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Gifting outside the box

By: By Lucy Haines

  |  Posted: Saturday, Dec 07, 2013 06:00 am

BIG HEARTS – Robert and June Haudenschild, who just made a major donation to Sturgeon Community Hospital Foundation for needed medical equipment.
BIG HEARTS – Robert and June Haudenschild, who just made a major donation to Sturgeon Community Hospital Foundation for needed medical equipment.
LUCY HAINES/St. Albert Gazette

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When lifelong St. Albert resident June Haudenschild and her husband Robert sold some property in town over a year ago, the retirees knew they wanted to make a donation to help the Sturgeon Hospital. The community-minded couple, who each volunteer a shift at the hospital’s information desk once a week, said the Sturgeon Community Hospital Foundation newsletter outlined a wish list of needed medical equipment, and they jumped on board.

“It was an opportunity to give to a good cause. The hospital is an important part of this city,” said Robert.

The substantial $45,000 donation from the Haudenschilds went toward purchase of a patient transport unit for the CCU/ICU and five vital sign monitors for the medicine unit.

“We have an amazing community. The foundation is so deeply appreciative to the Haudenschilds and all those who give so generously to support vital patient care equipment enhancements,” said the foundation’s executive director Katrina Black. “Whether it’s planned giving, buy-a-brick or other fundraisers, it all helps with the program needs of the hospital. It makes our community a healthier place to live.”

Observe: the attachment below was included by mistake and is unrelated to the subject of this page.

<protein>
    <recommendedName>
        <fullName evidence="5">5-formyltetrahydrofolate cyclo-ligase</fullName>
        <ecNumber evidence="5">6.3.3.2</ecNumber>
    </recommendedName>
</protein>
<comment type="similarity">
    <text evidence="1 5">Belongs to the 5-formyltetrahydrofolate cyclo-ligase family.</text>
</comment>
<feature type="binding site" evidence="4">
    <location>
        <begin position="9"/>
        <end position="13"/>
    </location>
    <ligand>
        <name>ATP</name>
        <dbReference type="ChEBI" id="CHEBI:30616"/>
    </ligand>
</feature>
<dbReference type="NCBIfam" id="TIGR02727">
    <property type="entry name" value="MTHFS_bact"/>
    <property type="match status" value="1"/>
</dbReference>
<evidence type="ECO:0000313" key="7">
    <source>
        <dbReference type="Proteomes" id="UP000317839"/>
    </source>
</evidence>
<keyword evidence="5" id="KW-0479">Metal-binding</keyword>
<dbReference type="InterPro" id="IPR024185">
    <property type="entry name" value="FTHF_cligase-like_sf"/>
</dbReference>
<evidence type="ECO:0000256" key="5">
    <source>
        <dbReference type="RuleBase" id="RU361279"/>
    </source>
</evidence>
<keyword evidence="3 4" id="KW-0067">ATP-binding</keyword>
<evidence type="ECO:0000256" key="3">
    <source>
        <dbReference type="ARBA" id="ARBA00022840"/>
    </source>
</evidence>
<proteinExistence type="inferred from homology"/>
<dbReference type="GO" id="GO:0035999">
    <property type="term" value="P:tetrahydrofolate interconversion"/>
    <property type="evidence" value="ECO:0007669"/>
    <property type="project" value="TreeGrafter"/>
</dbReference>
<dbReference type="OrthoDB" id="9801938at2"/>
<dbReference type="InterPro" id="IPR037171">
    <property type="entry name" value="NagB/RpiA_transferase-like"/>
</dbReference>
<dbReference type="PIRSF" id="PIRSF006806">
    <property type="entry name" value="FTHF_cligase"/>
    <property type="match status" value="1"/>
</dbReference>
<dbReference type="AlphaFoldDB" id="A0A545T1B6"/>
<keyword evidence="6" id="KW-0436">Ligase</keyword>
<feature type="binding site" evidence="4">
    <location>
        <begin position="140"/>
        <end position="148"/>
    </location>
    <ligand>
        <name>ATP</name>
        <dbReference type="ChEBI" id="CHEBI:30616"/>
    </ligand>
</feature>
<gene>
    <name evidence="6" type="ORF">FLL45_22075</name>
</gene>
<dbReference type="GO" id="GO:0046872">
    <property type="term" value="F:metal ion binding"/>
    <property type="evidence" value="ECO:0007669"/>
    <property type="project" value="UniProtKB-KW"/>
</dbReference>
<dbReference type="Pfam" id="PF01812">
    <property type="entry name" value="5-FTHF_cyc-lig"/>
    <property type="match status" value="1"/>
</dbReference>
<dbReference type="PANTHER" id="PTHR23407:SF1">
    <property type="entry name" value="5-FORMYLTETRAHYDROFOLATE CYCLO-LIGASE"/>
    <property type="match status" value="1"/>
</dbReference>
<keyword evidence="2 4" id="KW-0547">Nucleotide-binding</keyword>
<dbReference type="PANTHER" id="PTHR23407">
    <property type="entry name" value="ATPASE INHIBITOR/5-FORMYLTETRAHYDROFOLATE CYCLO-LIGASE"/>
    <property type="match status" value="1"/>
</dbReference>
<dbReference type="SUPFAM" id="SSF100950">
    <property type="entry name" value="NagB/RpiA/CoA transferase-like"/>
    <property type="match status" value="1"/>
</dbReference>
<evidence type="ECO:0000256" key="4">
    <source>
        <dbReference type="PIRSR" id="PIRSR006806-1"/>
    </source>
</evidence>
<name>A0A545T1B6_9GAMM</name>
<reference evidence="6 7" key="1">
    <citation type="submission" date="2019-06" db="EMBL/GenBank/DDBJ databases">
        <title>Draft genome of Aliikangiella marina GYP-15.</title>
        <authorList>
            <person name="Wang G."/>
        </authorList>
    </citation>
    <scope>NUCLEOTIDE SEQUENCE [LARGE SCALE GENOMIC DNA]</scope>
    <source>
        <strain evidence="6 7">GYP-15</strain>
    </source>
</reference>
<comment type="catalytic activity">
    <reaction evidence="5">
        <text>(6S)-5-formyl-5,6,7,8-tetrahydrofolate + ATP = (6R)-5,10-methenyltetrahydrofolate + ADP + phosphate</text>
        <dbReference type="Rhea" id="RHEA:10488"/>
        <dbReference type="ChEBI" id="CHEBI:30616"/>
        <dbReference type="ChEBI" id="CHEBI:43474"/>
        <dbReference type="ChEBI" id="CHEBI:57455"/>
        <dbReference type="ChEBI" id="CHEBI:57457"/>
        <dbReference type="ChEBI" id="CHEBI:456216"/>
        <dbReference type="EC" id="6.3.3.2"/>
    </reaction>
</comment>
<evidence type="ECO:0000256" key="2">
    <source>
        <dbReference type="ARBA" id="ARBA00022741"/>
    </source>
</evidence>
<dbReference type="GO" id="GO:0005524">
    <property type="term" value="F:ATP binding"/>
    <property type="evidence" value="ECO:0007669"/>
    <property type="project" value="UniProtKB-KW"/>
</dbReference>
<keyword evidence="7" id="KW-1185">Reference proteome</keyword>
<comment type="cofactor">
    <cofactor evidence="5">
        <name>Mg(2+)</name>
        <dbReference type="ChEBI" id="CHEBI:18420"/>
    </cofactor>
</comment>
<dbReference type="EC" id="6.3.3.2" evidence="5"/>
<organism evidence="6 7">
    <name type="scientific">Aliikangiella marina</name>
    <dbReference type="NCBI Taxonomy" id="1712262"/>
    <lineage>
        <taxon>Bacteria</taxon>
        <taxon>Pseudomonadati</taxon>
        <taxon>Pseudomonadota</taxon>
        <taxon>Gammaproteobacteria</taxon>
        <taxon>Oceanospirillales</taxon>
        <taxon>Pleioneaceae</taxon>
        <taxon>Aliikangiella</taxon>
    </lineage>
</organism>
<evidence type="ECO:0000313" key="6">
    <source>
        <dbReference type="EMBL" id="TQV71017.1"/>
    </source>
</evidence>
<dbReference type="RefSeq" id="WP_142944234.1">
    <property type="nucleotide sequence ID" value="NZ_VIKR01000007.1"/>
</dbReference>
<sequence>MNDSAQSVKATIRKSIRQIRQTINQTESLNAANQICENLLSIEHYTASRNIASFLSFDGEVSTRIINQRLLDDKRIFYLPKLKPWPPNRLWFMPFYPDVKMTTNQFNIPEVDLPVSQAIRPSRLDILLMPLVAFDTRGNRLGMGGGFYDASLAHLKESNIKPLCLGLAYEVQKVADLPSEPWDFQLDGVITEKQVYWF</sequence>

Especially at this giving time of year, people do open their hearts and wallets to those in need – the Kinette hampers or Salvation Army Kettle campaign, for example – worthy causes, of course, but there are also numerous community agencies in the city that may not have high visibility, but still welcome donations. Here are just a couple:

The St. Albert Family Resource Centre has served families in the area since 1982, offering education courses, workshops and one-on-one support services to members. Executive Director Sandy Biener said many young parents rely on the centre, whether with a donated blanket or quilt for baby, or courses on anger management, building self-esteem, or child rearing and development.

For a donation of $55 toward a family membership, Biener said a family can access both the free and at-cost programs offered year-round at the Campbell Park space. Any size of donation is appreciated, and can be made by calling the resource centre at 780-459-7377.

St. Albert Victim Services is a free support and referral service for community members that are victims of crime or a tragedy. Put in touch with victims through RCMP referral, self-referral or attending of a crisis call, volunteer advocates refer people for counselling, explain the court process to those involved in criminal cases, and accompany victims on court dates.

St. Albert Victim Services executive director Edith Podruzny said while the program receives some government funding, donations are needed to reach a goal of $50,000 to help keep expenses under 10 per cent. Any amount is appreciated, but tax receipts are available for donations of $20 or more.

“We rely heavily on community support. If people can’t do a cash donation, perhaps they’d consider a ‘person’ donation. It’s the little things that can mean so much to a victim – being a shoulder to lean on in court, offering a bottle of water – and we’re happy to have the help,” said Podruzny.

Victim Services is actively looking for advocates to volunteer for the program, which is housed at the RCMP building, 96 Bellerose Dr. For details, email, or call 780-458-4353.


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